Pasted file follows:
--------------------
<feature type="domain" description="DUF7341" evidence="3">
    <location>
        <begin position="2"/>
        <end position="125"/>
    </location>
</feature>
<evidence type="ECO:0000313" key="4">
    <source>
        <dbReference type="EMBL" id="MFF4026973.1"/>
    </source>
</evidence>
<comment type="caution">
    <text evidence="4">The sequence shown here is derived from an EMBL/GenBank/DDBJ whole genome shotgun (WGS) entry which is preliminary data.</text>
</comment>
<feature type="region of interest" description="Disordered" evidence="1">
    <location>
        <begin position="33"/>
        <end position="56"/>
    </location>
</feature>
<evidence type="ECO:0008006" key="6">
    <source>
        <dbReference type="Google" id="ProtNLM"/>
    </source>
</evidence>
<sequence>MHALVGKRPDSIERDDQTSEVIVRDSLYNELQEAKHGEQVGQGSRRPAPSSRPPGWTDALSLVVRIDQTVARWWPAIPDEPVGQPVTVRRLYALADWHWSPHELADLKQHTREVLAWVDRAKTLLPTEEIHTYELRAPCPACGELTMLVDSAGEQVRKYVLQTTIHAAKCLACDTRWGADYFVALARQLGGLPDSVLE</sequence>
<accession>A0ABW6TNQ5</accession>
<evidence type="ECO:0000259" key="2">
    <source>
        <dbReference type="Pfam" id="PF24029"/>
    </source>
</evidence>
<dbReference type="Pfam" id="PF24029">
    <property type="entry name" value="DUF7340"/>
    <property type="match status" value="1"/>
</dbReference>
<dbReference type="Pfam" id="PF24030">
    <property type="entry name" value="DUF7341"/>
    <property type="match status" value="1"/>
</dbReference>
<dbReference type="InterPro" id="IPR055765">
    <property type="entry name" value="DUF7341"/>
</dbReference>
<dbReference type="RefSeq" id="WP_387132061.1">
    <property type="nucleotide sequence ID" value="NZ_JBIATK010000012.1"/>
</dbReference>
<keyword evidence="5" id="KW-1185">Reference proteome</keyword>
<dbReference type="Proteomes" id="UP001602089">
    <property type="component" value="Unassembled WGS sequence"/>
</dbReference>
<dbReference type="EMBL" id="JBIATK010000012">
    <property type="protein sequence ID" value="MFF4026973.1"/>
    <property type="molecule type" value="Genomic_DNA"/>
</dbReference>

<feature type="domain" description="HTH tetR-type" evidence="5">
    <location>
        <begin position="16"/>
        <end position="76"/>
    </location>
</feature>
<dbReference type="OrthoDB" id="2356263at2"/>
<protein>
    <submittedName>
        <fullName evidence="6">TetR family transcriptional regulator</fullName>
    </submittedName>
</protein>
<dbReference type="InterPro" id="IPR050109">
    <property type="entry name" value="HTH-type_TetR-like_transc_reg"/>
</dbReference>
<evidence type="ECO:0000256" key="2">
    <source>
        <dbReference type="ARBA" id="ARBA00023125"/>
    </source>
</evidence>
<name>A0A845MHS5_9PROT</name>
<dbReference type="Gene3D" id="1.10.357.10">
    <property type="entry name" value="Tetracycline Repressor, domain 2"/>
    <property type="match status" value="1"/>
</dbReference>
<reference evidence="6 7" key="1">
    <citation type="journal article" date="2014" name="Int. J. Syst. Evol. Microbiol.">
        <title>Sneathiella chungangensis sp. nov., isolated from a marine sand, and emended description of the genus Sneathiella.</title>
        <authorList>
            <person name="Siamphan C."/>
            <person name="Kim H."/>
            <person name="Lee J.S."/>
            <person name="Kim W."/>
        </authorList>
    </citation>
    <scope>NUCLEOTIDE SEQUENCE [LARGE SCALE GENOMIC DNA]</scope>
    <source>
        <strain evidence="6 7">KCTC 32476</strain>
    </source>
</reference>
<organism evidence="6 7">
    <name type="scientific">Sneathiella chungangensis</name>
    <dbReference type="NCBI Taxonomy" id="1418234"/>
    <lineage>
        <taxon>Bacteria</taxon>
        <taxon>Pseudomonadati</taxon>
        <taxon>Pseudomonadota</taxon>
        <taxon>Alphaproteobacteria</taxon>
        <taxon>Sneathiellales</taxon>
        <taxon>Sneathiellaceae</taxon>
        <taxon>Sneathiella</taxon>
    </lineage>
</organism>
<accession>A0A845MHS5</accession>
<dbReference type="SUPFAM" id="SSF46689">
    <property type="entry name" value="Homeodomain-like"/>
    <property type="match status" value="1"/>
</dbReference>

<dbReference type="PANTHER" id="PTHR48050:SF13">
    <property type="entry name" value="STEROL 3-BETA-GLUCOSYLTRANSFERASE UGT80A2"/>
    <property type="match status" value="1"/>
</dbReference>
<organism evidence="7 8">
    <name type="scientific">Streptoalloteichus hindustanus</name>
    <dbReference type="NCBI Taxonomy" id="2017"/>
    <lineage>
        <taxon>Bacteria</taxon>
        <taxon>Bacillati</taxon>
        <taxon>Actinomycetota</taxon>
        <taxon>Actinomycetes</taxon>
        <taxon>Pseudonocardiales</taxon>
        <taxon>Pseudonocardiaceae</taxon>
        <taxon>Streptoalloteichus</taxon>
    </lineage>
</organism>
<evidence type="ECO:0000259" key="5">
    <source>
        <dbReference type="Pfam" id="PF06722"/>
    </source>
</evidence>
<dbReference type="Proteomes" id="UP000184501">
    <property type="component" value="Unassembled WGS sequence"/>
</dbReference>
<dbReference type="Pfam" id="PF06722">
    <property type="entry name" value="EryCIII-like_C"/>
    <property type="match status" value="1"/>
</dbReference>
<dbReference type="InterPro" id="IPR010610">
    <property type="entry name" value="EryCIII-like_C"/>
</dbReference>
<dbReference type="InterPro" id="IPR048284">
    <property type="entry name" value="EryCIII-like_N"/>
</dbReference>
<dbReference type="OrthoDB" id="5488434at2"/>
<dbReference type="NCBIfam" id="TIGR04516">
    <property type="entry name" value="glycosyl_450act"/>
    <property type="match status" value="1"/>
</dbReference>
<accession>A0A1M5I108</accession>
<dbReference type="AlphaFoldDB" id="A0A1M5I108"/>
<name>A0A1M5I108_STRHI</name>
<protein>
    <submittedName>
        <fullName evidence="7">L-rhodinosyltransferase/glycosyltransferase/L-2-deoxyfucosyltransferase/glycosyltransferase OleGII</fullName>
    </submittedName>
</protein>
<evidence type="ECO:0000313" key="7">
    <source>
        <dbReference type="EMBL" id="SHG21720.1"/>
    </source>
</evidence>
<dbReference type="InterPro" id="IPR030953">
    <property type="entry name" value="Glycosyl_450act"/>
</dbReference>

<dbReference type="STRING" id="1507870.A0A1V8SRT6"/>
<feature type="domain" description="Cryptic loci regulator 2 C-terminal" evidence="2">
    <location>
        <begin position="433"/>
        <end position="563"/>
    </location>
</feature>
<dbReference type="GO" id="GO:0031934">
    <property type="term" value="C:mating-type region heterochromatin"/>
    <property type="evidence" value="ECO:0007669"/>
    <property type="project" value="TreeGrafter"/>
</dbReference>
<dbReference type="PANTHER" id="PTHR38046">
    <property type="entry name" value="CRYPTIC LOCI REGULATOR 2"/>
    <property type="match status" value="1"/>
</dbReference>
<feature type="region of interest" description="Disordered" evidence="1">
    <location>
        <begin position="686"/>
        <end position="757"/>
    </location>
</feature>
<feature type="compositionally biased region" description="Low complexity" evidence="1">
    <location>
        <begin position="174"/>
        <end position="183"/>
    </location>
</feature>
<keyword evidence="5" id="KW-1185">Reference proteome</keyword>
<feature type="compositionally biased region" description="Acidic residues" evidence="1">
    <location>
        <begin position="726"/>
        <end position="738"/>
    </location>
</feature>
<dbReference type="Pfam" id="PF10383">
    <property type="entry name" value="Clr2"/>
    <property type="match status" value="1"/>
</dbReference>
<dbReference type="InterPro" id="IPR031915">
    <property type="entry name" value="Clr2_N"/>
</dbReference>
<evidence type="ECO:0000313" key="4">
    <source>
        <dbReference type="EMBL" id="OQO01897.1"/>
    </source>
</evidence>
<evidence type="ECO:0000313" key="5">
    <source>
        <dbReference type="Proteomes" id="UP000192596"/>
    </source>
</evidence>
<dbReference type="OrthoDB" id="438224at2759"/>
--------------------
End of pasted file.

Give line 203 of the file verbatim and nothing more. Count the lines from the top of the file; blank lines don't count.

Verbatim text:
</feature>